Around the same time Dick Whipple and John Arnold in Tyler, Texas developed Tiny BASIC, a similar interpreter that would fit into only 2K of memory because it had a reduced set of BASIC functions. Tiny BASIC was distributed freely in PCC magazine, and other people sent in for publication improvements and programs developed in Tiny BASIC. This eventually led to the creation of Dr. Dobb’s Journal, edited by Jim Warren, which distributed free or very inexpensive software.

Another version of Tiny BASIC was written by Tom Pittman for the Motorola 6800 microprocessor. Although he sold it to AMI for $3,500, he retained the rights to sell it to others. He decided to charge only $5 for it, and received many orders. He even received money from people who had already obtained a copy and simply wanted to pay him for his efforts.

GNU and Linux

Although free software had thus been an issue among hackers for years, what is now called the "free software movement" began in 1983 when Richard Stallman launched the GNU Project. GNU is a recursive acronym that stands for "GNU’s Not Unix".

During the years immediately preceding the launching of the GNU Project, Richard Stallman had been involved in a software-related conflict. Richard Greenblatt of the MIT AI Lab founded Lisp Machines Incorporated (LMI) in 1980 to market Lisp machines. Greenblatt rejected outside investment, believing that the proceeds from the sale of a few machines could support the growth of the company, while other Lab members who wanted to use venture capital funding founded a competing company called Symbolics. While both companies delivered proprietary software, Stallman sided with Greenblatt, and from 1982 to the end of 1983 he singlehandedly duplicated the efforts of the Symbolics programmers in order to prevent them from gaining a monopoly on the lab’s computers.

On September 27, 1983, Stallman publicly announced on several email newsgroups his plan to build the GNU free software operating system. The founding goal of the project was, in the words of its initial announcement, to develop "a sufficient body of free software ... to get along without any software that is not free." Software development began on January 5, 1984, when Stallman quit his job at Massachusetts Institute of Technology so that they could not claim ownership or interfere with distributing GNU as free software.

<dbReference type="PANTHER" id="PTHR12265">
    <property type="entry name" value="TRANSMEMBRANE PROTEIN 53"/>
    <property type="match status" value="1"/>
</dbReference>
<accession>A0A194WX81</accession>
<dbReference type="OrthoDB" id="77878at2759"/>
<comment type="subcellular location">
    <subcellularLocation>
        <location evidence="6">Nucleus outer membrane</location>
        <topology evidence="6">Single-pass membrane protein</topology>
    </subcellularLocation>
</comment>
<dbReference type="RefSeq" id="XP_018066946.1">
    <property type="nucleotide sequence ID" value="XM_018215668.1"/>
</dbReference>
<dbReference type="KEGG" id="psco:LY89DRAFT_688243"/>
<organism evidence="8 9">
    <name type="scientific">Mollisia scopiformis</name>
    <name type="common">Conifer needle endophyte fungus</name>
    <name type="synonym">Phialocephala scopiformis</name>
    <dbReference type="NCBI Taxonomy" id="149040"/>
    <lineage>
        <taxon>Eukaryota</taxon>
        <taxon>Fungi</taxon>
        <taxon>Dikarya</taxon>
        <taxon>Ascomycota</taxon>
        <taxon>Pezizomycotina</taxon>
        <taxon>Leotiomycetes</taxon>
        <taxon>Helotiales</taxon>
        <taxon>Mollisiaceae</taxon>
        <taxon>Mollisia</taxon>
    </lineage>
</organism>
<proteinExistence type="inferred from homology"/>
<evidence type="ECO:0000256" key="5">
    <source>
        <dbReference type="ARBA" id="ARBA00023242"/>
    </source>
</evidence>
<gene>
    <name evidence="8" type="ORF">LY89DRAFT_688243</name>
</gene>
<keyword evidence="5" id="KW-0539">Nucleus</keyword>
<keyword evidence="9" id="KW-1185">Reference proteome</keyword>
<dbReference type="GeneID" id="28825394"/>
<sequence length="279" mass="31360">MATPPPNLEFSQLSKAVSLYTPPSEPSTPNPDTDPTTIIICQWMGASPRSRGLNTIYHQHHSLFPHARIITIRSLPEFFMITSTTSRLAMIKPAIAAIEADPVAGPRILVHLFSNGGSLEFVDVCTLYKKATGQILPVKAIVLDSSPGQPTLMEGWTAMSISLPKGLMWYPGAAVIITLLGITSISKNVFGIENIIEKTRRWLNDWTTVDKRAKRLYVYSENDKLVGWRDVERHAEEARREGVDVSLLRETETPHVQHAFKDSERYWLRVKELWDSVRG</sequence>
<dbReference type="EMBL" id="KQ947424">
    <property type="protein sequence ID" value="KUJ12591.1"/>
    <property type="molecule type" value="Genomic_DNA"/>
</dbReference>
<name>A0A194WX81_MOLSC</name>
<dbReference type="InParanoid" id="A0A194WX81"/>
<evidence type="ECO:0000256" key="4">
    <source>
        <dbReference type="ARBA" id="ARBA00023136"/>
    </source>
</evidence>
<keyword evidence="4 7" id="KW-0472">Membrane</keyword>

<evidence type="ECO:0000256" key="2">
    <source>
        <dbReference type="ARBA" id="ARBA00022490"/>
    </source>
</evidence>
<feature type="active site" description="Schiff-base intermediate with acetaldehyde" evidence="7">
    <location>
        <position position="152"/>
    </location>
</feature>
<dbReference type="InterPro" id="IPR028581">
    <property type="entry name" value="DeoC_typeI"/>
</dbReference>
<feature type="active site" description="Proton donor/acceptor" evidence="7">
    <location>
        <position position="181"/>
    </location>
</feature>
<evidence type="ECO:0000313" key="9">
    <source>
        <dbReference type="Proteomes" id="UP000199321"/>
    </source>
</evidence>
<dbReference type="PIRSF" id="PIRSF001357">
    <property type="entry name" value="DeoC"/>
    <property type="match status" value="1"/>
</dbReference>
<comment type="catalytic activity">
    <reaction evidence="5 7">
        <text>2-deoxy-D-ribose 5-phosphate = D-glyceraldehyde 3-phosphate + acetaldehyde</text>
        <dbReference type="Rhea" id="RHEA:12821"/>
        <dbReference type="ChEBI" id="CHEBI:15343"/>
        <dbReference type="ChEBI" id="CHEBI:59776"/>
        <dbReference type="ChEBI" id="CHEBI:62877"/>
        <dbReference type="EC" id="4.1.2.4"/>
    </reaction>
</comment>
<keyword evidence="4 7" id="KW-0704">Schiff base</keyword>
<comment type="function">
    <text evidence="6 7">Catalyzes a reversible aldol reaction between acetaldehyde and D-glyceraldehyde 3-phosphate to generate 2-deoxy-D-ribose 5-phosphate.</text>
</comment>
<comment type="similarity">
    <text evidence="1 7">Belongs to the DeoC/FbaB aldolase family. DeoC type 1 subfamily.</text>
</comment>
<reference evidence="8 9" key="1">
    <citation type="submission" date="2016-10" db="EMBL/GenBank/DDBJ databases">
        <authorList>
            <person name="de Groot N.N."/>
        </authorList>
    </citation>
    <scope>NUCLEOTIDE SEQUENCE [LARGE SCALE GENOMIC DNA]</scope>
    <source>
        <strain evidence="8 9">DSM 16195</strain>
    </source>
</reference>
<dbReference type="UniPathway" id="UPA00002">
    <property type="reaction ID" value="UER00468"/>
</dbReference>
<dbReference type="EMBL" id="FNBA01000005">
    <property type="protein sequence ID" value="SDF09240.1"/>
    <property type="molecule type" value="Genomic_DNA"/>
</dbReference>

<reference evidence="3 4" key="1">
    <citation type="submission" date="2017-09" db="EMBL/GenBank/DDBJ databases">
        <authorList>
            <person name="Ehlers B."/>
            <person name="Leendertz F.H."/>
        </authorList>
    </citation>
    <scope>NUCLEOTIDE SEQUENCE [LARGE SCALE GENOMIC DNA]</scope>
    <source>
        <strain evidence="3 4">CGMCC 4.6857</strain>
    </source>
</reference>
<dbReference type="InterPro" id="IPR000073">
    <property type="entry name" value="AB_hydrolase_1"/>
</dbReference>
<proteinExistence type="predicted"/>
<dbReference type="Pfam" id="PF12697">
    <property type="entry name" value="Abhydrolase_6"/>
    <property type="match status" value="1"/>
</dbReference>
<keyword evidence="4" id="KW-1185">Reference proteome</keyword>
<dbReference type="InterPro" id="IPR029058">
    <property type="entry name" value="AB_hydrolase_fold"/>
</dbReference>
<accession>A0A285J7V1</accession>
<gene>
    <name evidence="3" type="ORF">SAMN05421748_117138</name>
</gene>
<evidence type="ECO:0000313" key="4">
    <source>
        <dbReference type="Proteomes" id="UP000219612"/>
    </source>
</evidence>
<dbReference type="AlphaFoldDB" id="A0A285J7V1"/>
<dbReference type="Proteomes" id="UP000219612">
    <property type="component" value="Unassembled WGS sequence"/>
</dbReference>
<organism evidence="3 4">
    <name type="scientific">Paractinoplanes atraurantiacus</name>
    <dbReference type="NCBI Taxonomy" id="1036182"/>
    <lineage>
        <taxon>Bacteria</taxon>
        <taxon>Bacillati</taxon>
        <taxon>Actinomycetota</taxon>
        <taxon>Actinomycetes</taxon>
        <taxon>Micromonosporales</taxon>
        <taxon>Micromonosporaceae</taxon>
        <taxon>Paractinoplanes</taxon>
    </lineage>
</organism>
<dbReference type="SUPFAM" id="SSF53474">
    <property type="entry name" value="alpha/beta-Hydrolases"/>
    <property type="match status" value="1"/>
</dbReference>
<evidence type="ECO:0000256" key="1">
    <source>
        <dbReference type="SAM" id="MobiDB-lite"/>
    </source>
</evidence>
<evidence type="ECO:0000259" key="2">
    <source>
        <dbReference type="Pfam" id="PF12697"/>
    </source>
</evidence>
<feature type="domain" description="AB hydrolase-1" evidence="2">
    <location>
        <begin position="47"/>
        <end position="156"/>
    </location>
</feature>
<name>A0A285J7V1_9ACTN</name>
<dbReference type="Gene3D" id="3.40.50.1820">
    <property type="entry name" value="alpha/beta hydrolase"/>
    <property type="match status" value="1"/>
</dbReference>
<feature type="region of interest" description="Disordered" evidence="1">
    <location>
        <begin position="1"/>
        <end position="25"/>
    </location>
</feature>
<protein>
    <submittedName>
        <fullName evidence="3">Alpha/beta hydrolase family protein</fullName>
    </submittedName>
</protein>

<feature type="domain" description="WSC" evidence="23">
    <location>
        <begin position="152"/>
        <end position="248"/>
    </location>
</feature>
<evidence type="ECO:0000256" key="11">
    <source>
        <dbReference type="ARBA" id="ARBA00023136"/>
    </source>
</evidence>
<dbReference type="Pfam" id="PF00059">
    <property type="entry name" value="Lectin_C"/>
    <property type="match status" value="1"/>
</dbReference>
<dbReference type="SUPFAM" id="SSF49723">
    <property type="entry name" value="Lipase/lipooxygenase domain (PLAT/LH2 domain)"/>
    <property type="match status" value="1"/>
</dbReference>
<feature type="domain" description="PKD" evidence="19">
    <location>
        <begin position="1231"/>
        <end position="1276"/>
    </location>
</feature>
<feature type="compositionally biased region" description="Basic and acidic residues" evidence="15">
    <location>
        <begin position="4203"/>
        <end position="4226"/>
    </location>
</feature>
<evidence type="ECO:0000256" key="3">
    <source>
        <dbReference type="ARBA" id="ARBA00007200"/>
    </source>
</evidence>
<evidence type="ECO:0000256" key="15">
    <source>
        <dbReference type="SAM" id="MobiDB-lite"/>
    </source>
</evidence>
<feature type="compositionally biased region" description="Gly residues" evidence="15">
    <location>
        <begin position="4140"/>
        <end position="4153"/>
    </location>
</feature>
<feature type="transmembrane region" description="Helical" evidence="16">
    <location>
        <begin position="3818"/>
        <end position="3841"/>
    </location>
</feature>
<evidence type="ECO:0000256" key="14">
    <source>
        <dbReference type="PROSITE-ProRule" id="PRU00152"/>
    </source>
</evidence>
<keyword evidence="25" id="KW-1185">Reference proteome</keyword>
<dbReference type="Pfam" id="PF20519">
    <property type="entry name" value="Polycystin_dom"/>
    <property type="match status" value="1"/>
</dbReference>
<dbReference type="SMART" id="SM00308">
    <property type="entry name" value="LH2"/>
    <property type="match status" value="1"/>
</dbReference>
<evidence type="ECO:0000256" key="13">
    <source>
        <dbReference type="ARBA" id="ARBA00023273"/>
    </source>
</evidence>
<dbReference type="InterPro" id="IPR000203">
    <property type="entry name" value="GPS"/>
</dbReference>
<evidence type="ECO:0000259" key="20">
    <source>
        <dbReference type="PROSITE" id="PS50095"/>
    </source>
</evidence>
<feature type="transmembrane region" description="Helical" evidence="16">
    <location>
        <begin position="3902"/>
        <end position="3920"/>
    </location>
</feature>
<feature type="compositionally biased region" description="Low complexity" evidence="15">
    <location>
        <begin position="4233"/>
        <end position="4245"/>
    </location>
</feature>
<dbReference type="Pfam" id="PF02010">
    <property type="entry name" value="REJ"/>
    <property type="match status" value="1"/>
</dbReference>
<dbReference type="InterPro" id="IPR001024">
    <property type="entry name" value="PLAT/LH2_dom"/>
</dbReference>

In 1985, Stallman published the GNU Manifesto. Soon after, he started a non-profit corporation called the Free Software Foundation (FSF) to employ free software programmers and provide a legal infrastructure for the free software movement. The same year, Stallman invented and popularized the concept of copyleft, which was first implemented in the GNU Emacs General Public License.

The initial plan was for GNU to be Unix-compatible, while adding enhancements where they were useful. In order to make a whole free operating system, it was necessary to write from scratch much of the needed software, but Stallman tried to use existing free software when possible. There was not much of it the 1980s, but existing free software components such the X Window System for graphical display, the TeX typesetting system, and the Mach micro kernel were integrated into GNU. By 1990, the GNU system had an extensible text editor (Emacs), a very successful optimizing compiler (GCC), and most of the core libraries and utilities of a standard Unix distribution.

The main missing element was a Unix-style kernel. In 1990, members of the GNU project began a kernel called GNU Hurd. But by producing software tools needed to write software, and by developing a general copyleft license, Stallman had helped make it easier for others to write free software. Linus Torvalds, a Finnish student, used such tools to produce the Linux kernel in 1991. This could be combined with the GNU system to make a complete operating system. The goal of making a free software operating system was thus achieved in 1992 when Linux was released as free software. Most people use the name Linux to refer to the combination of the Linux kernel plus the GNU system, but Stallman insists that the system should be called "GNU/Linux", which he pronounces "GNU Slash Linux."

Recent developments

Recent years have seen dramatic expansion of the free software offer. In addition to the Linux operating system, some notable examples are:

  • OpenOffice office suite
  • TeX and LaTeX typesetting and document preparation systems
  • Mozilla and Firefox web browsers
  • Mediawiki collaborative content management system
  • PHP and Perl programming languages
  • MySQL relational database system
  • Apache web server

One current issue concerning free software is the debate over the security of free software packages in comparison to that of proprietary software. Free software advocates argue that the ability to view and modify the software provides many more people who can analyze the code, thereby generating a higher rate of finding bugs and of developing defences against take-over of the software user’s computer by spyware.